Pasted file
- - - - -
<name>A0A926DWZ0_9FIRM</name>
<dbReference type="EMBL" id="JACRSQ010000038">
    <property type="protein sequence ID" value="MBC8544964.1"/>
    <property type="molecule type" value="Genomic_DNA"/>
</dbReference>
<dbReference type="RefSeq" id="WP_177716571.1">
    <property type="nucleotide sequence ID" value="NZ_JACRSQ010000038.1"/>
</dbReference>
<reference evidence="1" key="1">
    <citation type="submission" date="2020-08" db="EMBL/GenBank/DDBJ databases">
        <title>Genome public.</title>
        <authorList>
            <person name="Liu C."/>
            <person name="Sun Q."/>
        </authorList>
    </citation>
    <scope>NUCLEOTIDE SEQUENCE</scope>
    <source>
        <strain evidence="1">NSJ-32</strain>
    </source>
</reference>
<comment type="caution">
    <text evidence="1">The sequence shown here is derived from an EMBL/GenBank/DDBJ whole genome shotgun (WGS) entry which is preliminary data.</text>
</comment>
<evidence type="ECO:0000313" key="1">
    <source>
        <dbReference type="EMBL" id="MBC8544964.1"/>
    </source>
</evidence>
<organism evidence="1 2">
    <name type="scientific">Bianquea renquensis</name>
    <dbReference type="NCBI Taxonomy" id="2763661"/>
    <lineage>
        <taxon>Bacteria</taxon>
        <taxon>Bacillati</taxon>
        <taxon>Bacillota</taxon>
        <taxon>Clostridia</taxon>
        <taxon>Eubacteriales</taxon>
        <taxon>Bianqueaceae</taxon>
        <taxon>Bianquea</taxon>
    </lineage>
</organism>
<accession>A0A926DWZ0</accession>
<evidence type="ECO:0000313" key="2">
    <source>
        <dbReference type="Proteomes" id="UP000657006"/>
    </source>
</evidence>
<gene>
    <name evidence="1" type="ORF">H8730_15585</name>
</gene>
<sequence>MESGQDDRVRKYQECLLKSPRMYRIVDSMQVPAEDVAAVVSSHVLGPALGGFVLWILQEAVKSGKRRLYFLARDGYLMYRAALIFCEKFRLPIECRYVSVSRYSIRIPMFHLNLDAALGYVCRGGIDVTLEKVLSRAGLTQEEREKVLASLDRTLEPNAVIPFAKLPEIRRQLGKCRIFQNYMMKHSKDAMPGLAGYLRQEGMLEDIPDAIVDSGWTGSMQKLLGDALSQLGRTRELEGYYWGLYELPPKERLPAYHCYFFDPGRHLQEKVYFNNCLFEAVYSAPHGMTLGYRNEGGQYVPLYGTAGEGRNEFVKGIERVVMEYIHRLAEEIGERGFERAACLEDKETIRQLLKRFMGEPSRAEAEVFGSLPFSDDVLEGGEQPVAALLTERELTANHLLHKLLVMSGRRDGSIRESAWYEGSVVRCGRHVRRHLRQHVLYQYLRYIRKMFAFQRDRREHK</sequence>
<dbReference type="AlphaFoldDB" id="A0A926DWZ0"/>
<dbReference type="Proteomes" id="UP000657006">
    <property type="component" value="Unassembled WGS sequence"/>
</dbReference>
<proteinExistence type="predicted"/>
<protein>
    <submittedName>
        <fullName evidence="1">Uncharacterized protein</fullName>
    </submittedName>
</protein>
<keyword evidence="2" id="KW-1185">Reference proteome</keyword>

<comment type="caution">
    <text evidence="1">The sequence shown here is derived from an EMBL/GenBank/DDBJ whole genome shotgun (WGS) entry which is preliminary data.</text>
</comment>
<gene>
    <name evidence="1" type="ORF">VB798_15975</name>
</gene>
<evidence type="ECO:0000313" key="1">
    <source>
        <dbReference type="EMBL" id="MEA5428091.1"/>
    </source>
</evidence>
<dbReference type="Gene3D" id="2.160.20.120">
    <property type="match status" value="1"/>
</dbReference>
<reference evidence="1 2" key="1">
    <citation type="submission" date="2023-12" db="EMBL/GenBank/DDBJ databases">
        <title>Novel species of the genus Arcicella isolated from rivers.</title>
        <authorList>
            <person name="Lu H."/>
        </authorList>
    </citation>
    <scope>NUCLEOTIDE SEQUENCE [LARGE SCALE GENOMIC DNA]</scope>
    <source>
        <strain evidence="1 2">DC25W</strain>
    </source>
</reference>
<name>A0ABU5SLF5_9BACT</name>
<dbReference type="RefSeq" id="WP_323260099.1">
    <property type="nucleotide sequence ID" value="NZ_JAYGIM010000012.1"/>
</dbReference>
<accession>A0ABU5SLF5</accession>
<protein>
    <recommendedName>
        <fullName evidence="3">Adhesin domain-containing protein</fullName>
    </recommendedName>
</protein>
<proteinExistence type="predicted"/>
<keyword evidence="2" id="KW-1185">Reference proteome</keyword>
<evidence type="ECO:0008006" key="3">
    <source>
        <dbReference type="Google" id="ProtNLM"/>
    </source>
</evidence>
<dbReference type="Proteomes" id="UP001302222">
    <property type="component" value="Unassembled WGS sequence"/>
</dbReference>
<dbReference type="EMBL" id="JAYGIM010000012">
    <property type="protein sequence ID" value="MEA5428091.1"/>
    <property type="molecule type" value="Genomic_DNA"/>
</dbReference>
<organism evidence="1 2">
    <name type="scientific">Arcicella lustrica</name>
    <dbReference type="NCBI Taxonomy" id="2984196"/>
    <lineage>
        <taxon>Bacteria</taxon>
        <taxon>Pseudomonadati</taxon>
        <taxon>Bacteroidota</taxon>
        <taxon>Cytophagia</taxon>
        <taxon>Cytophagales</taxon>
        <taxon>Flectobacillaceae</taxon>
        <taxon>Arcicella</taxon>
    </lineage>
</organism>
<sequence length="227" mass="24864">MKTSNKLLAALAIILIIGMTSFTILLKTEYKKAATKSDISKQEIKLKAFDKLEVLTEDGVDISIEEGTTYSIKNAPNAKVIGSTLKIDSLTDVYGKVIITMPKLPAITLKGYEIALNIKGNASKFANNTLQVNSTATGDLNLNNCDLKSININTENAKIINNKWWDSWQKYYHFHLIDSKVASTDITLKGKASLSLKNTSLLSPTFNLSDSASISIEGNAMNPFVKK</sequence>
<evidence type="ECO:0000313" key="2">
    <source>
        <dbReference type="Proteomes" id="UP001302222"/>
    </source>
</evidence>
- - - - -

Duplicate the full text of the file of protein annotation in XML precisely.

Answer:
<name>A0A926DWZ0_9FIRM</name>
<dbReference type="EMBL" id="JACRSQ010000038">
    <property type="protein sequence ID" value="MBC8544964.1"/>
    <property type="molecule type" value="Genomic_DNA"/>
</dbReference>
<dbReference type="RefSeq" id="WP_177716571.1">
    <property type="nucleotide sequence ID" value="NZ_JACRSQ010000038.1"/>
</dbReference>
<reference evidence="1" key="1">
    <citation type="submission" date="2020-08" db="EMBL/GenBank/DDBJ databases">
        <title>Genome public.</title>
        <authorList>
            <person name="Liu C."/>
            <person name="Sun Q."/>
        </authorList>
    </citation>
    <scope>NUCLEOTIDE SEQUENCE</scope>
    <source>
        <strain evidence="1">NSJ-32</strain>
    </source>
</reference>
<comment type="caution">
    <text evidence="1">The sequence shown here is derived from an EMBL/GenBank/DDBJ whole genome shotgun (WGS) entry which is preliminary data.</text>
</comment>
<evidence type="ECO:0000313" key="1">
    <source>
        <dbReference type="EMBL" id="MBC8544964.1"/>
    </source>
</evidence>
<organism evidence="1 2">
    <name type="scientific">Bianquea renquensis</name>
    <dbReference type="NCBI Taxonomy" id="2763661"/>
    <lineage>
        <taxon>Bacteria</taxon>
        <taxon>Bacillati</taxon>
        <taxon>Bacillota</taxon>
        <taxon>Clostridia</taxon>
        <taxon>Eubacteriales</taxon>
        <taxon>Bianqueaceae</taxon>
        <taxon>Bianquea</taxon>
    </lineage>
</organism>
<accession>A0A926DWZ0</accession>
<evidence type="ECO:0000313" key="2">
    <source>
        <dbReference type="Proteomes" id="UP000657006"/>
    </source>
</evidence>
<gene>
    <name evidence="1" type="ORF">H8730_15585</name>
</gene>
<sequence>MESGQDDRVRKYQECLLKSPRMYRIVDSMQVPAEDVAAVVSSHVLGPALGGFVLWILQEAVKSGKRRLYFLARDGYLMYRAALIFCEKFRLPIECRYVSVSRYSIRIPMFHLNLDAALGYVCRGGIDVTLEKVLSRAGLTQEEREKVLASLDRTLEPNAVIPFAKLPEIRRQLGKCRIFQNYMMKHSKDAMPGLAGYLRQEGMLEDIPDAIVDSGWTGSMQKLLGDALSQLGRTRELEGYYWGLYELPPKERLPAYHCYFFDPGRHLQEKVYFNNCLFEAVYSAPHGMTLGYRNEGGQYVPLYGTAGEGRNEFVKGIERVVMEYIHRLAEEIGERGFERAACLEDKETIRQLLKRFMGEPSRAEAEVFGSLPFSDDVLEGGEQPVAALLTERELTANHLLHKLLVMSGRRDGSIRESAWYEGSVVRCGRHVRRHLRQHVLYQYLRYIRKMFAFQRDRREHK</sequence>
<dbReference type="AlphaFoldDB" id="A0A926DWZ0"/>
<dbReference type="Proteomes" id="UP000657006">
    <property type="component" value="Unassembled WGS sequence"/>
</dbReference>
<proteinExistence type="predicted"/>
<protein>
    <submittedName>
        <fullName evidence="1">Uncharacterized protein</fullName>
    </submittedName>
</protein>
<keyword evidence="2" id="KW-1185">Reference proteome</keyword>

<comment type="caution">
    <text evidence="1">The sequence shown here is derived from an EMBL/GenBank/DDBJ whole genome shotgun (WGS) entry which is preliminary data.</text>
</comment>
<gene>
    <name evidence="1" type="ORF">VB798_15975</name>
</gene>
<evidence type="ECO:0000313" key="1">
    <source>
        <dbReference type="EMBL" id="MEA5428091.1"/>
    </source>
</evidence>
<dbReference type="Gene3D" id="2.160.20.120">
    <property type="match status" value="1"/>
</dbReference>
<reference evidence="1 2" key="1">
    <citation type="submission" date="2023-12" db="EMBL/GenBank/DDBJ databases">
        <title>Novel species of the genus Arcicella isolated from rivers.</title>
        <authorList>
            <person name="Lu H."/>
        </authorList>
    </citation>
    <scope>NUCLEOTIDE SEQUENCE [LARGE SCALE GENOMIC DNA]</scope>
    <source>
        <strain evidence="1 2">DC25W</strain>
    </source>
</reference>
<name>A0ABU5SLF5_9BACT</name>
<dbReference type="RefSeq" id="WP_323260099.1">
    <property type="nucleotide sequence ID" value="NZ_JAYGIM010000012.1"/>
</dbReference>
<accession>A0ABU5SLF5</accession>
<protein>
    <recommendedName>
        <fullName evidence="3">Adhesin domain-containing protein</fullName>
    </recommendedName>
</protein>
<proteinExistence type="predicted"/>
<keyword evidence="2" id="KW-1185">Reference proteome</keyword>
<evidence type="ECO:0008006" key="3">
    <source>
        <dbReference type="Google" id="ProtNLM"/>
    </source>
</evidence>
<dbReference type="Proteomes" id="UP001302222">
    <property type="component" value="Unassembled WGS sequence"/>
</dbReference>
<dbReference type="EMBL" id="JAYGIM010000012">
    <property type="protein sequence ID" value="MEA5428091.1"/>
    <property type="molecule type" value="Genomic_DNA"/>
</dbReference>
<organism evidence="1 2">
    <name type="scientific">Arcicella lustrica</name>
    <dbReference type="NCBI Taxonomy" id="2984196"/>
    <lineage>
        <taxon>Bacteria</taxon>
        <taxon>Pseudomonadati</taxon>
        <taxon>Bacteroidota</taxon>
        <taxon>Cytophagia</taxon>
        <taxon>Cytophagales</taxon>
        <taxon>Flectobacillaceae</taxon>
        <taxon>Arcicella</taxon>
    </lineage>
</organism>
<sequence length="227" mass="24864">MKTSNKLLAALAIILIIGMTSFTILLKTEYKKAATKSDISKQEIKLKAFDKLEVLTEDGVDISIEEGTTYSIKNAPNAKVIGSTLKIDSLTDVYGKVIITMPKLPAITLKGYEIALNIKGNASKFANNTLQVNSTATGDLNLNNCDLKSININTENAKIINNKWWDSWQKYYHFHLIDSKVASTDITLKGKASLSLKNTSLLSPTFNLSDSASISIEGNAMNPFVKK</sequence>
<evidence type="ECO:0000313" key="2">
    <source>
        <dbReference type="Proteomes" id="UP001302222"/>
    </source>
</evidence>